Take that, antivaxers! This is nearly the end…of 2017, that is—with puppies!

As huge of a pain as it was to move the old blog over to this spiffy new setup, there was one advantage other than the spiffy new setup. That advantage was that the three or four weeks of downtime during which I transferred over twelve years worth of material over to the new site taught me that it’s OK to take time off from the blog every now and then. My traffic recovered faster than I thought it would, for one thing. True, it’s still not up to old levels, but I find these days that I don’t really care about my traffic the way I used to; so it doesn’t really bother me. It also means that, in case you haven’t figured it out already, I’m taking this week off—well, except for this post, which will not be about anything medical at all. I always reserve the right to change my mind if something happens between now and January 3 that I cannot resist. However, most years the week between Christmas and New Years is fairly quiet on the quackery front, as it is usually so on the news front; so I’m probably safe. We also will have a houseguest over the New Years Day weekend, which means that I probably won’t manage to post on January 2.

Because it’s the holiday season, I thought I’d do something a little personal. This is Dora:


Dora was my study companion while I was reviewing for my surgery board recertification last month.

She’s a dog my wife and I volunteered to foster and now want to adopt. We picked her up in October. She’s one of the sweetest dogs we’ve ever met. There was a little catch—or should I say surprise?—six and a half weeks ago. Those of you who follow my Facebook feed and maybe those who follow my Twitter feed already know what the catch was. Dora, it turned out when my wife took her to be spayed, was pregnant with eight puppies.

I had never seen a dog give birth before, and it was fascinating to watch. Over the course of five hours or so (from around 3 AM to 8 AM, of course), each puppy came out, and as it did Dora would lick the membranes off frantically. When it was over, there were eight new puppies, four black and four mixed white and black, overall six males and two females.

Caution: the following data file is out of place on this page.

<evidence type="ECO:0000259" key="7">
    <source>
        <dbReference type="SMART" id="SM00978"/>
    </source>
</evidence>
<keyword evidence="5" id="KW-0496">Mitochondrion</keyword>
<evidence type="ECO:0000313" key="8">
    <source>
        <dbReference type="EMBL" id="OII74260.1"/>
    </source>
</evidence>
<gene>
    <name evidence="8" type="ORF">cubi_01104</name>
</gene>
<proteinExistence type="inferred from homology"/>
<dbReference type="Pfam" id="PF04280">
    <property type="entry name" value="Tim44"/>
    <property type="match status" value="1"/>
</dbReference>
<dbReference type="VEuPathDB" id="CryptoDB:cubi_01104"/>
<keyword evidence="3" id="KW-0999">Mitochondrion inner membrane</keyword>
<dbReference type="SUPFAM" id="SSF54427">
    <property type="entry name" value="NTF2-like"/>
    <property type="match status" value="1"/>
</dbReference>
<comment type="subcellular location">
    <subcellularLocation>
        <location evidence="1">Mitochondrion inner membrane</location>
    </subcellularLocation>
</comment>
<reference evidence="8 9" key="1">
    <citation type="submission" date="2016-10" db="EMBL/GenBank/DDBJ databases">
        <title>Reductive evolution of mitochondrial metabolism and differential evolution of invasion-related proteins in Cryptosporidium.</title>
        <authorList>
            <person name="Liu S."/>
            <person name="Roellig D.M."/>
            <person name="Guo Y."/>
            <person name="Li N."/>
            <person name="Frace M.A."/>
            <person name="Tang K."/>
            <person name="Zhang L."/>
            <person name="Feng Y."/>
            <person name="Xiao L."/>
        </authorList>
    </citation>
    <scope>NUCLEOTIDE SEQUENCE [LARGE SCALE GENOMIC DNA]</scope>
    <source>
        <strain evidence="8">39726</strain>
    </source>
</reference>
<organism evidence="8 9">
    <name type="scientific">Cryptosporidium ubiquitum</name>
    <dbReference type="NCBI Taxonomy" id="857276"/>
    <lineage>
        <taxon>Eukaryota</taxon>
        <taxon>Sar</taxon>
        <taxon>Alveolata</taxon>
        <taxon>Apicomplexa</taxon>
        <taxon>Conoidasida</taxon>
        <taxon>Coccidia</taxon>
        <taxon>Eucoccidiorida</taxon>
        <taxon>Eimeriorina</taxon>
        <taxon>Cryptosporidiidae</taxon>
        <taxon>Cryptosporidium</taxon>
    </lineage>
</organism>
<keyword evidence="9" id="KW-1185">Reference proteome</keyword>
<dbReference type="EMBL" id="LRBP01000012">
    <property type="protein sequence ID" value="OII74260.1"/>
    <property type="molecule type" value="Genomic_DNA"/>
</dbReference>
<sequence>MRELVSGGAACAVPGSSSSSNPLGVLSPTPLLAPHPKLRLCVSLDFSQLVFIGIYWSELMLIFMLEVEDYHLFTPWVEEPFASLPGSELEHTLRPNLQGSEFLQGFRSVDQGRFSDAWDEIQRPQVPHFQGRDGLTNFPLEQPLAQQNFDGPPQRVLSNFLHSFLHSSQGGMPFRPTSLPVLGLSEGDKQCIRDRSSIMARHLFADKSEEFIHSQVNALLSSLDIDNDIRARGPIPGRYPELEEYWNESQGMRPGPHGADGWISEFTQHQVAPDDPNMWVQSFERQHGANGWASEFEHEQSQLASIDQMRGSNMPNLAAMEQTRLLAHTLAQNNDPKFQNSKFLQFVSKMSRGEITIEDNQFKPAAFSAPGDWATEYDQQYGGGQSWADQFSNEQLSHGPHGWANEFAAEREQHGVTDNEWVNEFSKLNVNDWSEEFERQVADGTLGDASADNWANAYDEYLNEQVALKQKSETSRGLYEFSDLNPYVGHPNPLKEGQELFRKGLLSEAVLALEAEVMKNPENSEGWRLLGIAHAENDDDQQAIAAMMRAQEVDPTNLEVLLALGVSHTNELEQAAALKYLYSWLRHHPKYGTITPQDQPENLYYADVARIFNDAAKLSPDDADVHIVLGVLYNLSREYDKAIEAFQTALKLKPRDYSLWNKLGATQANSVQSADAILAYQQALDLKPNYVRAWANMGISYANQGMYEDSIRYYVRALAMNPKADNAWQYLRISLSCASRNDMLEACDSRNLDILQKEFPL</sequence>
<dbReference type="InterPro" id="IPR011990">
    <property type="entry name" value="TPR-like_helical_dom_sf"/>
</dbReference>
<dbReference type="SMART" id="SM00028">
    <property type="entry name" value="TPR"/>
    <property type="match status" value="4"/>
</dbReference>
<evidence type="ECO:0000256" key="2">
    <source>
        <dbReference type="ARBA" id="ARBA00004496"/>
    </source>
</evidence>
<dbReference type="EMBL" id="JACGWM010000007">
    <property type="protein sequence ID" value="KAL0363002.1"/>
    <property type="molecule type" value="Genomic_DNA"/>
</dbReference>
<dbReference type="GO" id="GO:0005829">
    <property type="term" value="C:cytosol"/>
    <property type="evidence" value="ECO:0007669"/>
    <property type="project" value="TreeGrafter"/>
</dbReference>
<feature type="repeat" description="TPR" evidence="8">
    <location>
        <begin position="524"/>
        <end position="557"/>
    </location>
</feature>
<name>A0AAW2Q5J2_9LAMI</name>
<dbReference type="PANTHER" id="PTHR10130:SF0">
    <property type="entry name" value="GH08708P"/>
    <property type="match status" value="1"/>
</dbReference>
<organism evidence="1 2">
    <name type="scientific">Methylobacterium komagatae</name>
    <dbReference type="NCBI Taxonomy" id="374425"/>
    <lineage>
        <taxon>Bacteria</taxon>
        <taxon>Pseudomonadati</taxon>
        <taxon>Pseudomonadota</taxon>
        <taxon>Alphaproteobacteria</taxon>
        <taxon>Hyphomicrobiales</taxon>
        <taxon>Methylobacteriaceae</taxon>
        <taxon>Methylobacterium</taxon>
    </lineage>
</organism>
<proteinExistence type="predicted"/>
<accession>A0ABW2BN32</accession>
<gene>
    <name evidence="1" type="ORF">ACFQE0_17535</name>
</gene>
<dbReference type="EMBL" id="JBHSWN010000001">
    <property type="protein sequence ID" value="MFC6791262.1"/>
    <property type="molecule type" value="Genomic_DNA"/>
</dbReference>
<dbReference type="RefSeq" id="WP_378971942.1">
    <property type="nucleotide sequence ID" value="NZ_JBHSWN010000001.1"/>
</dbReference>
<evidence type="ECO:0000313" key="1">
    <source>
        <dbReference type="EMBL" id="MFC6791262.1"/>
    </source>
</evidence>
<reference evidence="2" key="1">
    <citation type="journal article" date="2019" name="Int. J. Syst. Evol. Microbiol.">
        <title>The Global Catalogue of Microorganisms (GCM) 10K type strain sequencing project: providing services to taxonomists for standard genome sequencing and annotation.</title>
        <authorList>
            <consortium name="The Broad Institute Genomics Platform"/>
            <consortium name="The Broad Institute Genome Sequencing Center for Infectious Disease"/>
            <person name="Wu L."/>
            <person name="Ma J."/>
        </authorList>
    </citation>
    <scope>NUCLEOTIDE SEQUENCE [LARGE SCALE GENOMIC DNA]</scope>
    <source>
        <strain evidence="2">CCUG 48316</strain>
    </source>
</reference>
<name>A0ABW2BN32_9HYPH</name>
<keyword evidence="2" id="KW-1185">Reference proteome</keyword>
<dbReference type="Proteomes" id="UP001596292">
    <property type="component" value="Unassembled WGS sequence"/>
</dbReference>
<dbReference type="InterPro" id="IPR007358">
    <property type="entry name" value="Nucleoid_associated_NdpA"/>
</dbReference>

Dora's puppies

Dora’s puppies, a couple of days old.

Dora's puppies

Don’t blame me for the cat blanket. The dog shelter supplied that for us with a pile of other blankets.

It wasn’t a lot of work at first because the puppies couldn’t walk and only consumed the milk that Dora provided. They were blind and deaf, as puppies are for the first weeks of life. Of course, as anyone who’s ever raised puppies (which now includes us) knows, as they grow, open their eyes, and acquire the ability to walk, things get…interesting. They also have to be introduced to solid food. Right now, at six and a half weeks, the puppies are pretty much weaned, and all that remains is to get them switched over from blended food to solid puppy food, which should happen within the next few days.

When last we weighed them a couple of days ago, they ranged in weight from around 5.7 to 7.3 lbs. Yes, they’re really getting big fast, and it’s hard to believe that a dog as small as Dora carried eight puppies that large! (They were under a pound at birth.) The hilarious thing is that the puppies, who all used to be able to fit on my lap, still seem to think that they are small enough to keep doing it. Here they are on Christmas morning:

And they’re learning to play, having discovered the joys of tug-of-war with each other and chasing various toys and balls:

And, finally, here they are this morning. They’re really becoming active!

Yes, there’s a lot of pee around. One thing we’ve learned from these puppies is that it’s impossible to keep the pen clean for very long and that we just have to roll with it. And there is a lot of pee and poo to clean up, such that even cleaning it three times a day after feeding doesn’t keep up with it. Also, puppies aren’t the least bit concerned about stepping in it and spreading it all over the pen, but, being dogs, instinctively do not poop near their bed area. It kind of strikes me as a metaphor for life, actually.

We’re still going to adopt Dora, but unfortunately we don’t think we can adopt one of the puppies because training a new puppy from scratch and seeing him through his…energetic…years is more sustained work than I think we can handle after this. I have little doubt that these cuties will quickly find forever homes after they go out in pairs to new fosters in a couple of weeks. We’ll be sad when they have to leave and we’ll miss the little buggers (puppy breath and kisses!), but we’ll have our normal life back, no longer regimented to feedings followed by cleaning up copious poop three times a day, and our basement will no longer have that gross sickly sweet smell of puppy poop always hanging in the air. Fortunately, it’s a lot less intense than poop from an adult dog, but it is…different.

Life’s full of surprises, and this one was a doozy. It’s been a hell of a lot of fun. I might have to do it again—after I’m retired and have the time. Maybe by 2030 or a bit later I’ll be able to do this again. In the meantime, here’s proof that I’m not as evil as antivaxers think I am. I love puppies.

NOTE: The shelter for which we’re fostering Dora and her puppies is I Heart Dogs. Consider an end-of-year donation, if you will.